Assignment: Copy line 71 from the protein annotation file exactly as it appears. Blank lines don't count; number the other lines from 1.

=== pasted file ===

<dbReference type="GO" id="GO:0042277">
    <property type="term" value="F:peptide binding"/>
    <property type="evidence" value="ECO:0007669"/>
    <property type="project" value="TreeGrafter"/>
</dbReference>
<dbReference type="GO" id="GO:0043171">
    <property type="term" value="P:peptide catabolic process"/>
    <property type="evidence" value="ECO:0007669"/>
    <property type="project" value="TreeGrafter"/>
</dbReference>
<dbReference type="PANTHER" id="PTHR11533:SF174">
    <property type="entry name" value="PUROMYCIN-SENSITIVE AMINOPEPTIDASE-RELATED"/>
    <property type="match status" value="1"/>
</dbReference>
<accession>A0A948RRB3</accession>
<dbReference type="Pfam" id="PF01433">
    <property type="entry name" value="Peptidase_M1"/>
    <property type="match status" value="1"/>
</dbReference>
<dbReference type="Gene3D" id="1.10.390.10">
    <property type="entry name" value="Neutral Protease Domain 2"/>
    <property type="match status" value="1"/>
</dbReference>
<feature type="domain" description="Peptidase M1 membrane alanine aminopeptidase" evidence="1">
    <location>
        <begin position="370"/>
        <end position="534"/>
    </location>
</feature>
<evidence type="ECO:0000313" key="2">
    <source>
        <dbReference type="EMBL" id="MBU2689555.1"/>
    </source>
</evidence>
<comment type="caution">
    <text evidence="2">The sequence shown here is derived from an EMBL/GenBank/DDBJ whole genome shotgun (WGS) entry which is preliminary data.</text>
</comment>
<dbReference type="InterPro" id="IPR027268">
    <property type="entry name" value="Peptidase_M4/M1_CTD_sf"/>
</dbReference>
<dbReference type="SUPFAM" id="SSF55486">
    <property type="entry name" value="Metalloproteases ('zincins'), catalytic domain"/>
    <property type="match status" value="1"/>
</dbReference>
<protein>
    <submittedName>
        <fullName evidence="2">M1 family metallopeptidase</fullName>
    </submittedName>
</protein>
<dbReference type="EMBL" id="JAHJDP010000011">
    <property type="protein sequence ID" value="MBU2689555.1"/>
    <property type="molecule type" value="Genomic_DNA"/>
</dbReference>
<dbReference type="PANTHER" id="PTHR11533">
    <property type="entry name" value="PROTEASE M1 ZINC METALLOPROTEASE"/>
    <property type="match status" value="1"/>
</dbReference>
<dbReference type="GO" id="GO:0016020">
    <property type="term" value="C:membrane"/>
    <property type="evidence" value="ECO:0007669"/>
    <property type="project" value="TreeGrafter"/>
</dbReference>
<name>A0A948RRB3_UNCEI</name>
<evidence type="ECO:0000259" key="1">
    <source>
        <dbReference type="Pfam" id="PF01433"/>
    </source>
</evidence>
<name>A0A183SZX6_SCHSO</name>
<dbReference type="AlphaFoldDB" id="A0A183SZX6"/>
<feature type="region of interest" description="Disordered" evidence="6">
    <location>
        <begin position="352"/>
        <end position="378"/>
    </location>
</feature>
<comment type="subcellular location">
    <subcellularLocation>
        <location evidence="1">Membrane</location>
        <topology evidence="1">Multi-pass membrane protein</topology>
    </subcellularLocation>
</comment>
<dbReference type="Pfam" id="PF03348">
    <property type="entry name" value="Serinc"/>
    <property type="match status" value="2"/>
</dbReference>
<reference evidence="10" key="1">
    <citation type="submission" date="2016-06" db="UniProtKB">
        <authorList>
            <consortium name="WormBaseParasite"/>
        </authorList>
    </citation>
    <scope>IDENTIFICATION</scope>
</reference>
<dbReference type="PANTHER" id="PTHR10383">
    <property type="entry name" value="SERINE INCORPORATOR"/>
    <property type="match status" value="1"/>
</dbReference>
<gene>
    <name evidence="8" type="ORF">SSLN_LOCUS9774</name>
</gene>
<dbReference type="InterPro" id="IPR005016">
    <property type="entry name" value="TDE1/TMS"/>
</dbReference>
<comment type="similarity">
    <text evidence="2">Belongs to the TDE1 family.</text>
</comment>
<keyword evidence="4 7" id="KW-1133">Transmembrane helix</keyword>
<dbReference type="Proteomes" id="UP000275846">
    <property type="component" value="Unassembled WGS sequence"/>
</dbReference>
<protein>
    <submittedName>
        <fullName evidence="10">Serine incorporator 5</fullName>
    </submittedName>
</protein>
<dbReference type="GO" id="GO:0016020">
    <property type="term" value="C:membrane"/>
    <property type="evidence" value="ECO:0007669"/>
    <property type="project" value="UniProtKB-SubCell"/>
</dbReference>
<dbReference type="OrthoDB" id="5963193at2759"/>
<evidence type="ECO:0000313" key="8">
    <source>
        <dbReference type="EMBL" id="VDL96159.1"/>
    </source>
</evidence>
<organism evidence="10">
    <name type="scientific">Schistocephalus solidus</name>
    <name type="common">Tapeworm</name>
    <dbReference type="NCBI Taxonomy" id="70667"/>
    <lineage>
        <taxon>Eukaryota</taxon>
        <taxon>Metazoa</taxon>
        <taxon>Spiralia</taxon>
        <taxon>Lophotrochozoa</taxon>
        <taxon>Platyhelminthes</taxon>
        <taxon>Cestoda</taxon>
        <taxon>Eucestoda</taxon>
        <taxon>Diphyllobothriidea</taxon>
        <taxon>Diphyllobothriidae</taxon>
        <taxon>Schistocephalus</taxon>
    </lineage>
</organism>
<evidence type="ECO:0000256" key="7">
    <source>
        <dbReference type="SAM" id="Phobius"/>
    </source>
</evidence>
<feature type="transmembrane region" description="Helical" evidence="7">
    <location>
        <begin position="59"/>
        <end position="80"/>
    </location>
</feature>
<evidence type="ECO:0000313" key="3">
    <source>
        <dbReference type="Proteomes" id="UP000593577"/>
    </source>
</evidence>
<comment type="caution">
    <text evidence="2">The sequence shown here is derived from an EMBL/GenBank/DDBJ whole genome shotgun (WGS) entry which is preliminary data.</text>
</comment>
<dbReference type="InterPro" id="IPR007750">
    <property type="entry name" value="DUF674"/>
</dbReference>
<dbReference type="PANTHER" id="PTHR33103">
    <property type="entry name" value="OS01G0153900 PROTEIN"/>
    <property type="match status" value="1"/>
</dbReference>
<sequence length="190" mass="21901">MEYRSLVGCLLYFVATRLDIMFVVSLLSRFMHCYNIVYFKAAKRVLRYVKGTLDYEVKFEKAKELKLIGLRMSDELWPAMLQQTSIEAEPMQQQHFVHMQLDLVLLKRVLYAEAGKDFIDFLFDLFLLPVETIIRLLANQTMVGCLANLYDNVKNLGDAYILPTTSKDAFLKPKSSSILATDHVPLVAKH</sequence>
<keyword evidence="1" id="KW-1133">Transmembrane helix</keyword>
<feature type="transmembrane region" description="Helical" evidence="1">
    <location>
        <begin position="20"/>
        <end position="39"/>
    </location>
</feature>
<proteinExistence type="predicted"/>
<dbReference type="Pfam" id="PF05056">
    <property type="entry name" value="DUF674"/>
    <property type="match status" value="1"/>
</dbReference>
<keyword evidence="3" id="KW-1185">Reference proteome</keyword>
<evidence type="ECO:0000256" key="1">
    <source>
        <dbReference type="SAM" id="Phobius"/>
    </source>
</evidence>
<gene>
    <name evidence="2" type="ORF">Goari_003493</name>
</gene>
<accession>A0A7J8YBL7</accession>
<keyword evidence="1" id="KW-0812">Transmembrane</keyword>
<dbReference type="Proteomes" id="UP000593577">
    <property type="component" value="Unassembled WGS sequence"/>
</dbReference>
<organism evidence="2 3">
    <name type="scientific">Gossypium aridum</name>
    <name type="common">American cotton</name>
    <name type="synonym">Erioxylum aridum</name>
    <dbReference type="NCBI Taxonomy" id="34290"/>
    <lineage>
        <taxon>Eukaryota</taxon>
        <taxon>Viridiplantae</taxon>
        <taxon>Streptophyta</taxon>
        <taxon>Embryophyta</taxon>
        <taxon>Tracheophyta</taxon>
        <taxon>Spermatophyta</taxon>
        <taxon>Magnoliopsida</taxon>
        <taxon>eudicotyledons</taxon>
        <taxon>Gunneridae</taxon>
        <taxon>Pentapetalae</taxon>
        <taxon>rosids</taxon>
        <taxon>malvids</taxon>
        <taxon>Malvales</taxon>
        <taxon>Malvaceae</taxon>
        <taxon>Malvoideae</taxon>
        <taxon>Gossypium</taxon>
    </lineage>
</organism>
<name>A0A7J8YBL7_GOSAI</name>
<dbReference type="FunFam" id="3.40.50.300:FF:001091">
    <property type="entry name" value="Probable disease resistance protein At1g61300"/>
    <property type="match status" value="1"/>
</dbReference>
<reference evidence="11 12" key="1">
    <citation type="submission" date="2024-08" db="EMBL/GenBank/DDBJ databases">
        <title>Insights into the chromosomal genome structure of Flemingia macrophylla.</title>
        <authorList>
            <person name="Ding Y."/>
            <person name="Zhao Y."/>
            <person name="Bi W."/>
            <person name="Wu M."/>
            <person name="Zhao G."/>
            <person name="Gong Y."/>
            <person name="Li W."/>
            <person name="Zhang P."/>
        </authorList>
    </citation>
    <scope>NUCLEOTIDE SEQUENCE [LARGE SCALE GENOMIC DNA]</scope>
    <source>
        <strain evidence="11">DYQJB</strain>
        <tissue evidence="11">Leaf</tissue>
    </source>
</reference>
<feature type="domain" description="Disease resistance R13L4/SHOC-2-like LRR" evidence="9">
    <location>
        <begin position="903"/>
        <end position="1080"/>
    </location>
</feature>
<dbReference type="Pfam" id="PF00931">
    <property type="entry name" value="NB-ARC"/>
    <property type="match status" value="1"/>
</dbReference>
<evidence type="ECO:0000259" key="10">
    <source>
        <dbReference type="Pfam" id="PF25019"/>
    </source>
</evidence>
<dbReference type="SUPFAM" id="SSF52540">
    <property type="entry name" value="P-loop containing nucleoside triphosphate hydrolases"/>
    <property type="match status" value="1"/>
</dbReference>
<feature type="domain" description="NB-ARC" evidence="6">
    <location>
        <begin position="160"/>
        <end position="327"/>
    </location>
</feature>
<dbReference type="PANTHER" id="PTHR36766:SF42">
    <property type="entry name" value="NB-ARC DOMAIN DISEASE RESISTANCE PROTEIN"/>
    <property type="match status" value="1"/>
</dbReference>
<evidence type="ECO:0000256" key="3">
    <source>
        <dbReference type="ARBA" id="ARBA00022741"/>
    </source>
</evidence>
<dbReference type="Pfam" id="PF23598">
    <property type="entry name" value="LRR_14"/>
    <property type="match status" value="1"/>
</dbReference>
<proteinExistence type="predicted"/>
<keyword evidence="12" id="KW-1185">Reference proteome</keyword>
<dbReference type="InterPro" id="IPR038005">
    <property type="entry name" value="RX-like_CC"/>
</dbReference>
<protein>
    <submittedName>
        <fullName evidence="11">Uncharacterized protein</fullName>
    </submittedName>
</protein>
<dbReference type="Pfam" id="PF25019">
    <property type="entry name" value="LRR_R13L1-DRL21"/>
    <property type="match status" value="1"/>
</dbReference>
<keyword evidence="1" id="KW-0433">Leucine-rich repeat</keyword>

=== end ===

<feature type="region of interest" description="Disordered" evidence="6">